Trump son-in-law Jared Kushner said the agreement with Sinclair, which owns TV stations "in many swing states and often packages news for their affiliates to run, gave them more access to Trump and the campaign, according to six people who heard his remarks," reports Politico. "In exchange, Sinclair would broadcast their Trump interviews across the country without commentary, Kushner said. Kushner highlighted that Sinclair, in states like Ohio, reaches a much wider audience—around 250,000 listeners—than networks like CNN, which reach somewhere around 30,000."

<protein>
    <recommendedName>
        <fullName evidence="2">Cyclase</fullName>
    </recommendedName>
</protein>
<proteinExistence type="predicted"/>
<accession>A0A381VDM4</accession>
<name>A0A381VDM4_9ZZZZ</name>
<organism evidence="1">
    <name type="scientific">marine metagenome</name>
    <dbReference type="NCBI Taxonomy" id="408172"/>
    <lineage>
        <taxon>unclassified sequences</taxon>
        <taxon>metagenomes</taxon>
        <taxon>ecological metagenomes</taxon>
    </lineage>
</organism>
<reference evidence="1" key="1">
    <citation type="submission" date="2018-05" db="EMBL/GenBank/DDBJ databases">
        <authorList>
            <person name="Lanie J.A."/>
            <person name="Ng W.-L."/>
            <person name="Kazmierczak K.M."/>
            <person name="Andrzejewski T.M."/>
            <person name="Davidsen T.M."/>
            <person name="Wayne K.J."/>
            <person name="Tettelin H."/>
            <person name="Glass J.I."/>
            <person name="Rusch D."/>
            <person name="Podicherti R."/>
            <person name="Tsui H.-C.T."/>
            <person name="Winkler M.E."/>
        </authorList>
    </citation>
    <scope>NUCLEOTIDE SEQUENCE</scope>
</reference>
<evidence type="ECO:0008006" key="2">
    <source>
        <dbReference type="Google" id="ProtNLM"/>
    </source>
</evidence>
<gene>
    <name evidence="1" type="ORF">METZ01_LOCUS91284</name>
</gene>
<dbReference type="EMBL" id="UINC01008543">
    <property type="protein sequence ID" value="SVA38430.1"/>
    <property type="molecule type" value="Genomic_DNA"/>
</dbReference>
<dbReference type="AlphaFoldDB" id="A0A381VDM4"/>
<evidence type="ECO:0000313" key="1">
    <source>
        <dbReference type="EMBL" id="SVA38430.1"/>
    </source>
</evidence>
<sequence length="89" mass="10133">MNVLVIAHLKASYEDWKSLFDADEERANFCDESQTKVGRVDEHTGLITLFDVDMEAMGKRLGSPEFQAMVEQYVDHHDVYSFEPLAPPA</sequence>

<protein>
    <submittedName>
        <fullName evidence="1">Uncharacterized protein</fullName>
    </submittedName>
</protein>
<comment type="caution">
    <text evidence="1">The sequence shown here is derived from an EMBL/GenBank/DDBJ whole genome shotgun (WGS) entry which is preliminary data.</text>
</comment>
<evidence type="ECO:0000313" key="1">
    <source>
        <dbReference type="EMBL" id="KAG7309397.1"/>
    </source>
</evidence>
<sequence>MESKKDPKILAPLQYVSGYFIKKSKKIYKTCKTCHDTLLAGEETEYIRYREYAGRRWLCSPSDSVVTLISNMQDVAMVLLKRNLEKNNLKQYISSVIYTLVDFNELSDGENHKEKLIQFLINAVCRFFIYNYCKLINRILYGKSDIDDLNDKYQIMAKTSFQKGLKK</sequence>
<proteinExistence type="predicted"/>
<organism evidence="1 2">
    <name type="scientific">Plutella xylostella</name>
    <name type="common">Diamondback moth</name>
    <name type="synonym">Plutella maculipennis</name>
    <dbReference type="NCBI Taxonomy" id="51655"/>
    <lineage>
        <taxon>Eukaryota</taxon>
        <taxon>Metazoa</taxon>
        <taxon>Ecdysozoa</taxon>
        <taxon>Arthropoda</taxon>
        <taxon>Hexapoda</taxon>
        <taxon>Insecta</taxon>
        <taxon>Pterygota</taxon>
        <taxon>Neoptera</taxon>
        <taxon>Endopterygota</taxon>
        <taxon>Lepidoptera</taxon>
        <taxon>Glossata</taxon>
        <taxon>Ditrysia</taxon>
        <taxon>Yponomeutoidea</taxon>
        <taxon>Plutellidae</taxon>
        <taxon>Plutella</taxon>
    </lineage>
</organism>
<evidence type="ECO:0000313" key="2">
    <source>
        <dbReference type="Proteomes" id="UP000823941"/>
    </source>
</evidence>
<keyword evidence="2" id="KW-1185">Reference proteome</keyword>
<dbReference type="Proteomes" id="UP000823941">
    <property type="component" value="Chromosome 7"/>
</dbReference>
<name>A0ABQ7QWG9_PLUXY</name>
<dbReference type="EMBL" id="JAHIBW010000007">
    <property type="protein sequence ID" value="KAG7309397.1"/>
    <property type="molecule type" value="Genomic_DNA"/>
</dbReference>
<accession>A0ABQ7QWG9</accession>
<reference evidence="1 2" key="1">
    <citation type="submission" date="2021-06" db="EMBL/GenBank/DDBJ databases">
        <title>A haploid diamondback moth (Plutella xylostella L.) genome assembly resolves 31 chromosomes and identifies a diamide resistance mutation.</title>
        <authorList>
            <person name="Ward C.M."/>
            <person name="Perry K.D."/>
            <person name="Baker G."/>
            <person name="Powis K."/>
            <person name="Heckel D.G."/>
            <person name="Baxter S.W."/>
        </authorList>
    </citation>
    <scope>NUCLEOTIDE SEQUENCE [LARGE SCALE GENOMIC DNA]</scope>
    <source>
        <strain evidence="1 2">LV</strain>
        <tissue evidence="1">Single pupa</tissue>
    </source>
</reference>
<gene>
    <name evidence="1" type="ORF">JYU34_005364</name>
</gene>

Scott Livingston, vice president of news at Sinclair, denied that the company cut a deal with Trump, Politico reports. He "said the offer for extended interviews with local anchors was made to both candidates. Trump did a handful of interviews, while Sen. Tim Kaine did a few as well, though Hillary Clinton did not." A Trump spokesman noted that "the deal included the interviews running across every affiliate but that no money was exchanged between the network and the campaign."
"Sinclair, a Maryland-based company, has been labeled in some reports as a conservative-leaning local news network," reports Politico. "Local stations in the past have been directed to air 'must run' stories produced by Sinclair’s Washington bureau that were generally critical of the President Obama administration and offered perspectives primarily from conservative think tanks, The Washington Post reported in 2014."